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You are right in that it only works with groups having a significant number of participants. I have found, however, that in some instances the group can and will pound the pavement (so to speak) selling to family members (aunts, uncles, grandparents, etc.) and upping the potential number of possible sales.
It isn’t as easy, approaching the small groups for the fund-raiser angle, but there are ways so long as you’re comfortable with setting ranges and numbers accordingly.
Essentially, I have set up my operation to bring in a minimum of $500 per two hour, or less, school event (performance, etc.) gig. Many video people might prefer to make more, others perhaps less, but it is a figure I am able to live with, has brought me renewable business and a bunch of referral work from other departments, other schools and private individuals or businesses. That is based on a NON-fund-raiser formula of “we will shoot for free if you guarantee us a minimum sales of 20 copies at $25” and pretty much everyone we’ve ever approached goes for it.
I offer “fund-raiser” prices of $20 for 50 sales or more guaranteed; $15 for 100-plus; even occasionally making deal of $12 for 500 or more sales guaranteed, but granted few are able or wish to go that amount. It’s there if they have the numbers or potential however. And it is lucrative. Once the shoot is in the can, the basic straightforward editing is done, DVD duplication is a piece of cake if you have a duplication tower of 3-up, 7-up or more – it becomes a “work once, sell many” production. I sell it to the group for a set price, they market it for whatever they believe the market will bear.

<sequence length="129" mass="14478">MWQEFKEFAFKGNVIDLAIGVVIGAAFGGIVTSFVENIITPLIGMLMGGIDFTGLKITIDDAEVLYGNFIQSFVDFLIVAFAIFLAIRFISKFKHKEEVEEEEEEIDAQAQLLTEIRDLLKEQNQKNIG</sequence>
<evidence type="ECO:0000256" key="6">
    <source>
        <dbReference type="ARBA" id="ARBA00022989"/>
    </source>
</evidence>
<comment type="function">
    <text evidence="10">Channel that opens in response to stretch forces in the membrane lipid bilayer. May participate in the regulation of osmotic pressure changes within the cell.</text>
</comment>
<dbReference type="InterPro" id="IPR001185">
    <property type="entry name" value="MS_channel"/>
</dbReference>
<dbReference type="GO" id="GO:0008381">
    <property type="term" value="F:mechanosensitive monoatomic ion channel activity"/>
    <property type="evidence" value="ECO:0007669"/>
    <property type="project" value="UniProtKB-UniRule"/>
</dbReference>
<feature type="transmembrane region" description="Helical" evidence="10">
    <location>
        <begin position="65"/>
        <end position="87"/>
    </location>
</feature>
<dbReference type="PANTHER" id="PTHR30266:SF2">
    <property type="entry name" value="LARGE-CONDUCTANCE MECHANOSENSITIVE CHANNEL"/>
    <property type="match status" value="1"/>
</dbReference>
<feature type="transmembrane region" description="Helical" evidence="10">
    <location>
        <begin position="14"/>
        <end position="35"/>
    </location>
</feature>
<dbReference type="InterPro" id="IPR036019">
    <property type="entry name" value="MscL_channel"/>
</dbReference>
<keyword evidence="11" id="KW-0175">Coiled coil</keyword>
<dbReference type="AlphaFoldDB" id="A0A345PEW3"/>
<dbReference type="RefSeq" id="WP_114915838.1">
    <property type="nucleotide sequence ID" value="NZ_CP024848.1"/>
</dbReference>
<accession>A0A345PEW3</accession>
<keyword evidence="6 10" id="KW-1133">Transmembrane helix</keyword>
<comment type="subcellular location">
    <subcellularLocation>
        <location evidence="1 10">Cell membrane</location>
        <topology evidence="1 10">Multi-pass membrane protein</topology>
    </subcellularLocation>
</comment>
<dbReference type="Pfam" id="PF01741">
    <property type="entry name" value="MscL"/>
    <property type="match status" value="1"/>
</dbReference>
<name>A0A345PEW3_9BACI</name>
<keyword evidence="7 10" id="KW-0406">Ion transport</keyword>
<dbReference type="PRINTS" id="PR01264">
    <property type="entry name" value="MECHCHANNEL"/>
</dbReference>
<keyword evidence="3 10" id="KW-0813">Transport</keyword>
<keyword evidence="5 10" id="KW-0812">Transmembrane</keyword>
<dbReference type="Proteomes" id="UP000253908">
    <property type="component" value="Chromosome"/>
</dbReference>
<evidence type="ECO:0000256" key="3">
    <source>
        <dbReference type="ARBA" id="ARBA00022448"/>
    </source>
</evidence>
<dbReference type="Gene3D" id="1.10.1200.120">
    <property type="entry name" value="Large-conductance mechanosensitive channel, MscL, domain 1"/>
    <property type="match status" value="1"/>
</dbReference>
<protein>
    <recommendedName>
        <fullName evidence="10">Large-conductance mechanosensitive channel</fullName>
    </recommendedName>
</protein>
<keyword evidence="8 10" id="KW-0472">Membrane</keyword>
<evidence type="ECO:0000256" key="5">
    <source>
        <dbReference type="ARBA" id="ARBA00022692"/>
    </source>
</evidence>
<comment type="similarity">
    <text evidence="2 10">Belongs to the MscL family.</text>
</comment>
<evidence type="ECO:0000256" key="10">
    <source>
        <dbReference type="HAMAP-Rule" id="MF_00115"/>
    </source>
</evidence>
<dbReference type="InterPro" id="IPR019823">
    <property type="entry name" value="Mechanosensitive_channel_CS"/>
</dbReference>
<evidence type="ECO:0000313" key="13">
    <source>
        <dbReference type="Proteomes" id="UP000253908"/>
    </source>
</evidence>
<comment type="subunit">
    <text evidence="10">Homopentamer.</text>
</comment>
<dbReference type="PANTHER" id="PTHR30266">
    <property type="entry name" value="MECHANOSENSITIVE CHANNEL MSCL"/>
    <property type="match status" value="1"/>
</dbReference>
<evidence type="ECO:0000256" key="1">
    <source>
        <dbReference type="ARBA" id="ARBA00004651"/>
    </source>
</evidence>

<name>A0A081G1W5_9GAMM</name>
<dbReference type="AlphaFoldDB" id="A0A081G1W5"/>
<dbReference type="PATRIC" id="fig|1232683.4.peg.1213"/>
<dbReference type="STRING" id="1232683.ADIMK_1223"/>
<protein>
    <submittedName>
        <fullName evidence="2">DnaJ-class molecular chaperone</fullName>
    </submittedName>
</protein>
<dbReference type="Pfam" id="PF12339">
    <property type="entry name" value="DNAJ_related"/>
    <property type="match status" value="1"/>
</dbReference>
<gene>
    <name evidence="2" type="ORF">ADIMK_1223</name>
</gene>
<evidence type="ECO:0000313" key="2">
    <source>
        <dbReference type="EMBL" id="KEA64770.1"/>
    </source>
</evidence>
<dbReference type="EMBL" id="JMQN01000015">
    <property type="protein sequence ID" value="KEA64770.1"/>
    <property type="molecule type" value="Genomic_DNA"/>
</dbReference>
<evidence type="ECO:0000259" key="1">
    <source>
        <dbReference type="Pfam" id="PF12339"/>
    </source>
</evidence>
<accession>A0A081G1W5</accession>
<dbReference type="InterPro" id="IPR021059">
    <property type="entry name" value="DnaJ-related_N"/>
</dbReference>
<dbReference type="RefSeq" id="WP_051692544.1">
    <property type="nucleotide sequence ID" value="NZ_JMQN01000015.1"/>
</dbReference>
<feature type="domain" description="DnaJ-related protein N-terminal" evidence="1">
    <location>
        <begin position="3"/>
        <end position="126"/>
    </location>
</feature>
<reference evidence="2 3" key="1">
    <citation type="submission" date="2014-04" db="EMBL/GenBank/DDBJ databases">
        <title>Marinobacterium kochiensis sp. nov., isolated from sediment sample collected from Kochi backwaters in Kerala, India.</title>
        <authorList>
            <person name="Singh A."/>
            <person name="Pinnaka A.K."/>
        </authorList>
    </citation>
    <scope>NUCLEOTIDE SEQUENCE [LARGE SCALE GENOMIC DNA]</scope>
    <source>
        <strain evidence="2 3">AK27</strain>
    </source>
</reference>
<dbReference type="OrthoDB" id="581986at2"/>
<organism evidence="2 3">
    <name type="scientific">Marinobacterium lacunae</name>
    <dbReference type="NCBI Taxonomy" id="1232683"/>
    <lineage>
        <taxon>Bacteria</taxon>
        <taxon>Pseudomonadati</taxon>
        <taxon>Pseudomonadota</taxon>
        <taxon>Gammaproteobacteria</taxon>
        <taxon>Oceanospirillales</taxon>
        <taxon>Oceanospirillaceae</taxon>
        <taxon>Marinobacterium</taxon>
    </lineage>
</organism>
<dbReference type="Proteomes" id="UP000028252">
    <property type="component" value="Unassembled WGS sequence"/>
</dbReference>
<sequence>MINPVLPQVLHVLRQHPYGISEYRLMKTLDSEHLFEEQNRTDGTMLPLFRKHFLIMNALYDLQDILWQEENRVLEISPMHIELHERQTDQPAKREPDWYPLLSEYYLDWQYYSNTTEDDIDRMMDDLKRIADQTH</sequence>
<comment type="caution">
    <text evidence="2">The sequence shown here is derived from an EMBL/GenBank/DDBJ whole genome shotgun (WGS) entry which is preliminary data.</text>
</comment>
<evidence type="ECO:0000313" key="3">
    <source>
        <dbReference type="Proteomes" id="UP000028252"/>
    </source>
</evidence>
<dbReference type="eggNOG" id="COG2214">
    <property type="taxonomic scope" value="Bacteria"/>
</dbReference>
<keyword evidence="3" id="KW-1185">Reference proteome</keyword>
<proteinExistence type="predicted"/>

I’ve even had them sell for $35 when doing the 20 @ $25 minimum – whatever. I’m not greedy. With ONE client exception, I ALWAYS get MORE than 20 sales whether it be direct to parents; direct to parents with the organization handling it and issuing a single check; or the organization purchasing the minimum (and additional orders) and paying me directly, then doing whatever it is they have in mind.
Some will try to trip the producer up, going with the minimums and (perhaps/probably) knowing they can top out at 100 units or more. Then they will come back and ask if they get the reduced price.
I say SURE for sales over and above the initially agreed-upon numbers. For example: I get $25 for the first 20, reduced rate thereafter; or agreed price for 30, 40, 50 – whatever minimum we originally agreed upon, then subsequent orders can get the break. Few go with this convoluted approach however, so it isn’t a major concern, normally.
So, yes, selling small groups using the fund-raiser approach is a tough one, though the group could conceivably recoup part or all of their costs if they buy outright and sell for higher prices.
Also, there’s nothing to prevent you from being a bit altruistic or community-minded in your pricing if you believe that by doing so it will expand your exposure and get you other money-making opportunities from the school, faculty, students or parents involved.